In October 1970, while I was a student in Rome my best friend Jack Murphy died in an automobile accident. Devastated by his death I could not fathom how this incredible life force suddenly ceased to exist.
Jack was the whole package when it came to being an extraordinary person. Bright, compassionate and ever the teacher, he had a wide birth of acceptance for all people. His innocent boyish Irish face was the perfect façade for his zany, wonderful sense of humor. Once in the middle of a freezing January day, Jack and I were waiting on line to enter a café in New York that featured opera singers. Tired of the wait Jack left me and entered the building. In a few moments he returned and told me that there was no longer a need to wait, we could now enter. From the gleam in his eyes I knew that the leprechaun had hatched a devious plan that would entail some major acting on my part. I inquired “What have you done?” Nothing really, I merely told the Italian proprietor that you were Dr.Tagliareni, the very famous heart surgeon, visiting from Rome.” As we entered we were greeted by the owner who ushered us to the best table in the house. I speak Italian, but it would be obvious to a native that I was not the real deal. When the owner gushingly greeted me in Italian I responded in broken English “While I am in your country I wish to speak only English.” First hurdle cleared, but surely not the last tense moment in the story.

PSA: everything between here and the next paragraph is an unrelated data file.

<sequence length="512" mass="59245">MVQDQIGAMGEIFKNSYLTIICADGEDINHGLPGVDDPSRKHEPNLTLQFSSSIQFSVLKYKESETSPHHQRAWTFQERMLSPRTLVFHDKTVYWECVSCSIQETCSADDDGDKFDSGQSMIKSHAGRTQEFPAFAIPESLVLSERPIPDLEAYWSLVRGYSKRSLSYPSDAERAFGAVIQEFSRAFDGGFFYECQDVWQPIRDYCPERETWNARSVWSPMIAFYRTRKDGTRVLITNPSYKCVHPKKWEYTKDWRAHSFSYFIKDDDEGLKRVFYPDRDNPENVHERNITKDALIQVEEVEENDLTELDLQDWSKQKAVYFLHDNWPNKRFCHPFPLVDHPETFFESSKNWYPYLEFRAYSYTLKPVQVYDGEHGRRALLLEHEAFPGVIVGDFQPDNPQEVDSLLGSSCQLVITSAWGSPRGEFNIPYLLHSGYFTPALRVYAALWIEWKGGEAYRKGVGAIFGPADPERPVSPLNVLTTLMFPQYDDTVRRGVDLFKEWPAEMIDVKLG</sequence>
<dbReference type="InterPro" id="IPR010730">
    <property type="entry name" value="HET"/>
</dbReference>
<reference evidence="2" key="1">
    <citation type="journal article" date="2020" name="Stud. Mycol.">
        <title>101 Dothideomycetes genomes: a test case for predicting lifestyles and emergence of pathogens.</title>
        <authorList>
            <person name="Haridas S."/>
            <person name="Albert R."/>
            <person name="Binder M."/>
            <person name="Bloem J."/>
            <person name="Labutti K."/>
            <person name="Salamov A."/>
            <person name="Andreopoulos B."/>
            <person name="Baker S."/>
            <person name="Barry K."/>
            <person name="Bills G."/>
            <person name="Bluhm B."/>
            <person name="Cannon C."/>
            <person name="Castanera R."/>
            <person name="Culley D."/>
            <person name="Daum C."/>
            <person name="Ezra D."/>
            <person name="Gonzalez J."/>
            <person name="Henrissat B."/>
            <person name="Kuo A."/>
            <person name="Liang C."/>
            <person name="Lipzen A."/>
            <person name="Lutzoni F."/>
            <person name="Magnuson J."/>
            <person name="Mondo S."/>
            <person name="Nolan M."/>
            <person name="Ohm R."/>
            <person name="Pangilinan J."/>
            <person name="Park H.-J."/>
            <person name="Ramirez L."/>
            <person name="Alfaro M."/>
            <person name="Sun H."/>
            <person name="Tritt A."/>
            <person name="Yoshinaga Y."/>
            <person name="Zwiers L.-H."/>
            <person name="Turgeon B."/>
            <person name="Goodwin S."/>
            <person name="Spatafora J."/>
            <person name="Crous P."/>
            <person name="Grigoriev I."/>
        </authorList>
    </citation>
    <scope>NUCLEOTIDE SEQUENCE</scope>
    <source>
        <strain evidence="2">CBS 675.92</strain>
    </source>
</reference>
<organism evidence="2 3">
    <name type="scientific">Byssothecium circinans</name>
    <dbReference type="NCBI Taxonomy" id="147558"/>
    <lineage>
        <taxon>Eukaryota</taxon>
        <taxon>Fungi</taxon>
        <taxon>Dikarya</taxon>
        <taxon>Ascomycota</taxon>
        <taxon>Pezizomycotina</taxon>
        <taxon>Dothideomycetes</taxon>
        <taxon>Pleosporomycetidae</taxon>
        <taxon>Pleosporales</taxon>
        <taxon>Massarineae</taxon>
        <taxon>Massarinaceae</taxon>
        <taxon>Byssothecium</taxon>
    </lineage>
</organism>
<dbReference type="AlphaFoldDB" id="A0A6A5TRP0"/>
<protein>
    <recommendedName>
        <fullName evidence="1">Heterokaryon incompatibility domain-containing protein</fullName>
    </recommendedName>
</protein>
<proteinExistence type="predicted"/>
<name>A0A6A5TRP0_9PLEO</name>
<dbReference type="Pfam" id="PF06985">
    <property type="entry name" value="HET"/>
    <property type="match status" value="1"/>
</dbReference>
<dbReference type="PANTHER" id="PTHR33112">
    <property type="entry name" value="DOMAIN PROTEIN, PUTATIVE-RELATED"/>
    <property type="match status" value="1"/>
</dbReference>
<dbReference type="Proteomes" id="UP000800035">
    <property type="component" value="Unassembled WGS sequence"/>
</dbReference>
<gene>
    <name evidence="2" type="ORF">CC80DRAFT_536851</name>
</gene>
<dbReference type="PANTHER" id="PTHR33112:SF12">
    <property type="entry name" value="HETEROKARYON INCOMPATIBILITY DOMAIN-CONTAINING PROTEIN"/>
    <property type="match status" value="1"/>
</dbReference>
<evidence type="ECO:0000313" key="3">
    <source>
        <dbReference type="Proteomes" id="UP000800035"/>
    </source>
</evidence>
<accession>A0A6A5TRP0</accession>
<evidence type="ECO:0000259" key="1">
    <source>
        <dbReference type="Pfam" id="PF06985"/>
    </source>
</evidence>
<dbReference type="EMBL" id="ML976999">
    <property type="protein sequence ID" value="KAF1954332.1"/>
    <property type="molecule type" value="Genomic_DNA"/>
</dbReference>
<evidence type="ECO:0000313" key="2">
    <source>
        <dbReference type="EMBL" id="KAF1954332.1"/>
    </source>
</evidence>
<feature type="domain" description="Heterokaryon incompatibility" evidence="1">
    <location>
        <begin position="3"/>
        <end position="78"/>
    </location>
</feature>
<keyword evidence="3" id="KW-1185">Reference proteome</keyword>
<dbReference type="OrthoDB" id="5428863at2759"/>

The next embarrassing moment was when the lead soprano dedicated her Aria to me, and I was introduced, and had to stand and take a bow. I asked Jack “nice going lunatic, what happens if someone has a heart attack?” He never missed a beat, “just jump on him and start pounding his chest.”
I still smile whenever I recall that day, but most of all I feel the gratitude that I had the privilege of knowing him. Thanks Jack, for the memories, and for all that you brought to my life.